Police Chief Apologizes for Cops Leading Black Man by Rope

GALVESTON, Texas (CN) – News that President Abraham Lincoln had ordered slaves to be freed took more than two years to reach slaves in Galveston, Texas. Photos of current Galveston police officers on horseback with a roped black man in tow went viral within seconds, drawing outrage and apologies from the police chief.

Galveston police officers on horseback lead trespassing suspect Donald Neely by a rope tied to his handcuffs on Saturday, Aug. 3, 2019. (Photo via YouTube)

Two Galveston officers arrested Donald Neely, 43, on suspicion of trespassing on Saturday in the palm tree-lined, laid-back island city, population 50,000, 50 miles southeast of Houston.

With bystanders recording with their cellphones, the horse-mounted officers handcuffed Neely then tied a blue rope to his cuffs and led him away.

Photos hit social media and people complained it called to mind Texas’ slaveholding past, reminiscent of a captured slave being led back to his master.

Galveston Police Chief Vernon Hale said in a statement Monday that a squad car was not available when Neely was arrested, so the officers decided to escort him on horseback.

“Although this is a trained technique and best practice in some scenarios, I believe our officers showed poor judgment in this instance and could have waited for a transport unit at the location of the arrest,” Hale said.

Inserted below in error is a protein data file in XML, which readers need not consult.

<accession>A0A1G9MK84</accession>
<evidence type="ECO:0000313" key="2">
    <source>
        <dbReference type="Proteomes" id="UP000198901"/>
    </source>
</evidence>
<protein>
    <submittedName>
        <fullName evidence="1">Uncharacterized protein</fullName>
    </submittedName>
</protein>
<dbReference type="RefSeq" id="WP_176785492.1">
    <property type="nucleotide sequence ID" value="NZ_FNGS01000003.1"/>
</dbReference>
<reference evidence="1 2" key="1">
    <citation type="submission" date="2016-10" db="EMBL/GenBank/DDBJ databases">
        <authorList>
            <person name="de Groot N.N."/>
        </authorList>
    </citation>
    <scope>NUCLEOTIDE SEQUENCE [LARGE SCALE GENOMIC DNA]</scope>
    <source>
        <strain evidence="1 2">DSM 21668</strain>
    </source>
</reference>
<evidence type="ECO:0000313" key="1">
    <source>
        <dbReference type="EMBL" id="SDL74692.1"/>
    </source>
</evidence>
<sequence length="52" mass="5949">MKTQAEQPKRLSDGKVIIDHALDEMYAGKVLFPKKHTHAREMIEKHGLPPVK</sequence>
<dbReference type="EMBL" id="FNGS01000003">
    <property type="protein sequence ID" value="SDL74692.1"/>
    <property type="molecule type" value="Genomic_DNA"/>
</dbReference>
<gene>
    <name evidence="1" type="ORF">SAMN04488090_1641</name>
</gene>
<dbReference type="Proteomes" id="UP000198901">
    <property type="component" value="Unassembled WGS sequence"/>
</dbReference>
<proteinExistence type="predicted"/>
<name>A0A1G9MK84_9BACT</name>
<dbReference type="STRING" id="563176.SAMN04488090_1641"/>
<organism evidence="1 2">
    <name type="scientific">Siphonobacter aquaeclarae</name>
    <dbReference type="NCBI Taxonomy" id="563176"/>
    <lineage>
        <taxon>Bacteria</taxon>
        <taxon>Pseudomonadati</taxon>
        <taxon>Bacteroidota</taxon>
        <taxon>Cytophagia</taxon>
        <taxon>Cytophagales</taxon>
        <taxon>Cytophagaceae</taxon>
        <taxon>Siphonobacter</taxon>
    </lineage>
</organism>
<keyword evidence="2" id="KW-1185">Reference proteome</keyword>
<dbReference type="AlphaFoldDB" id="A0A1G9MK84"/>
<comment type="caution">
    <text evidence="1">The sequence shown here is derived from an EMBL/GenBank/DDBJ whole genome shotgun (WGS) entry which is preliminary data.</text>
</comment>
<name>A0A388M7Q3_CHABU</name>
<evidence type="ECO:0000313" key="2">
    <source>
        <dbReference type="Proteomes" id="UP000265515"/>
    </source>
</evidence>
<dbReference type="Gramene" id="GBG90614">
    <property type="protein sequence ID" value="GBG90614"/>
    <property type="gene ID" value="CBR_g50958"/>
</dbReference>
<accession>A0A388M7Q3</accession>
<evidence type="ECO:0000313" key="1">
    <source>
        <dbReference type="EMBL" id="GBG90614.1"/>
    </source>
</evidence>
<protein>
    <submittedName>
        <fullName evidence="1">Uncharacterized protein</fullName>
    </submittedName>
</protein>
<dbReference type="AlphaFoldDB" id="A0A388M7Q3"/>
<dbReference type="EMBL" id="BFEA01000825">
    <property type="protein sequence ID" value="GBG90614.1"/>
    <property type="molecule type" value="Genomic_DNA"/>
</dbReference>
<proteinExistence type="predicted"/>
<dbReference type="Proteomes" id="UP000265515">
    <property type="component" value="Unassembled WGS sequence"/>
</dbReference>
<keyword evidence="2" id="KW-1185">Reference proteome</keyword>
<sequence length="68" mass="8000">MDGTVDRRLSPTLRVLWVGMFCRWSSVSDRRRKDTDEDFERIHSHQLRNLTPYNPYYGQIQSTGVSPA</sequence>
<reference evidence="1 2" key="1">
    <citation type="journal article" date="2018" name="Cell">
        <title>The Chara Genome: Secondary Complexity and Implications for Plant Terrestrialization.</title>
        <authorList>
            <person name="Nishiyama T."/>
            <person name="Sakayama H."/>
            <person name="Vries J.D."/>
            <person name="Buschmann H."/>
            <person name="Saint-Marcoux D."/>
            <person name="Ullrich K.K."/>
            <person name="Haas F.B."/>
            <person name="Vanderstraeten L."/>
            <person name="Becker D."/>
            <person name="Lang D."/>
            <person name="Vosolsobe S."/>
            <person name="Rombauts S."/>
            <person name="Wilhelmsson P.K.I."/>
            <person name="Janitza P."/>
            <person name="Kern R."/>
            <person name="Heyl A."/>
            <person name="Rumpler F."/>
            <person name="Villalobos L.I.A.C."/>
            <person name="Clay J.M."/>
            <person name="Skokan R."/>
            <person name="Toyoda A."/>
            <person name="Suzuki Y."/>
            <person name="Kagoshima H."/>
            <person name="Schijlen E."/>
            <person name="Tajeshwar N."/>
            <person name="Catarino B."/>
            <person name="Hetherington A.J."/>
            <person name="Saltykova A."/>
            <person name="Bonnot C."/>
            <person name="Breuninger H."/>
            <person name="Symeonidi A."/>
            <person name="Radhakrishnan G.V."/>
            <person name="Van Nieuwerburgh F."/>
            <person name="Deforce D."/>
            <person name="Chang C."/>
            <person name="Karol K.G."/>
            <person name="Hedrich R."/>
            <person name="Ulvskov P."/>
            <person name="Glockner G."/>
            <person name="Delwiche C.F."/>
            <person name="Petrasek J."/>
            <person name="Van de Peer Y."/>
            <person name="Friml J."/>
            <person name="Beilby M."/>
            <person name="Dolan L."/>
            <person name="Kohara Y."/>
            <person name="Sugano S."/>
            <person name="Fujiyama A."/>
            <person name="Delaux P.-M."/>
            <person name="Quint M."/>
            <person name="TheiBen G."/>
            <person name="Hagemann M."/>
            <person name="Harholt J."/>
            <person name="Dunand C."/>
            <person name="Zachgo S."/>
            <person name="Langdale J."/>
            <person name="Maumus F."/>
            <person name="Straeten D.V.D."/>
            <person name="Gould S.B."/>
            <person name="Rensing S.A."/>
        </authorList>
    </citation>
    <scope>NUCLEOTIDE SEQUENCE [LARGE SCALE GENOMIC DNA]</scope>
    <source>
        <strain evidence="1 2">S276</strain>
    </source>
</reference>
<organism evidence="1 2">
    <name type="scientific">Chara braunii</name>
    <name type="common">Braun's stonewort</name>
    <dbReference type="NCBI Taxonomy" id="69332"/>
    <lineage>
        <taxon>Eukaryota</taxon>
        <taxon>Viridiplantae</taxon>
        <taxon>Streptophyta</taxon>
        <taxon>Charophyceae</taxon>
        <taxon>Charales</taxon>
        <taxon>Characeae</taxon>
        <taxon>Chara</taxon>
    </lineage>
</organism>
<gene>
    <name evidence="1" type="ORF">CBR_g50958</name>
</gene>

Hale, a black man, publicly apologized to Neely for the “unnecessary embarrassment,” but he said the officers were not acting with “malicious intent.” The police chief said the department is suspending this method of transporting arrestees.

Galveston’s 10,000 black residents account for 20% of its population, according to the U.S. Census Bureau.

The African-American holiday Juneteenth has its origins in the city, one of the nation’s busiest cotton exporting ports in the 1800s.

As the story goes, in June 1865, more than two years after President Abraham Lincoln’s Emancipation Proclamation took effect, ordering freedom for an estimated 3.5 million slaves, a Union Army general came to Galveston Island with 2,000 troops to occupy Texas.

Standing on a Galveston balcony on June 19, the general read an order, stating in part, “The people of Texas are informed that, in accordance with a proclamation from the Executive of the United States, all slaves are free.”

Newly freed black people reportedly celebrated in the streets and a group of former slaves started the holiday the next year, though blacks were treated as second-class citizens and murdered by white lynch mobs in Texas well into the 1900s.

Galveston is also the hometown of boxing legend Jack Johnson, and there’s a statue of him on the island.

Johnson beat several white boxers to become the first black heavyweight champion in the U.S. in 1908 and held the title until 1915. He died in 1946.

He snubbed taboos of the time by marrying and dating white women, leading to his felony conviction and one-year prison sentence for violating the Mann Act, a federal law that outlawed transporting a woman across state lines for “immoral purposes,” a charge historians say was clearly race-related.

President Donald Trump posthumously pardoned Johnson last year.

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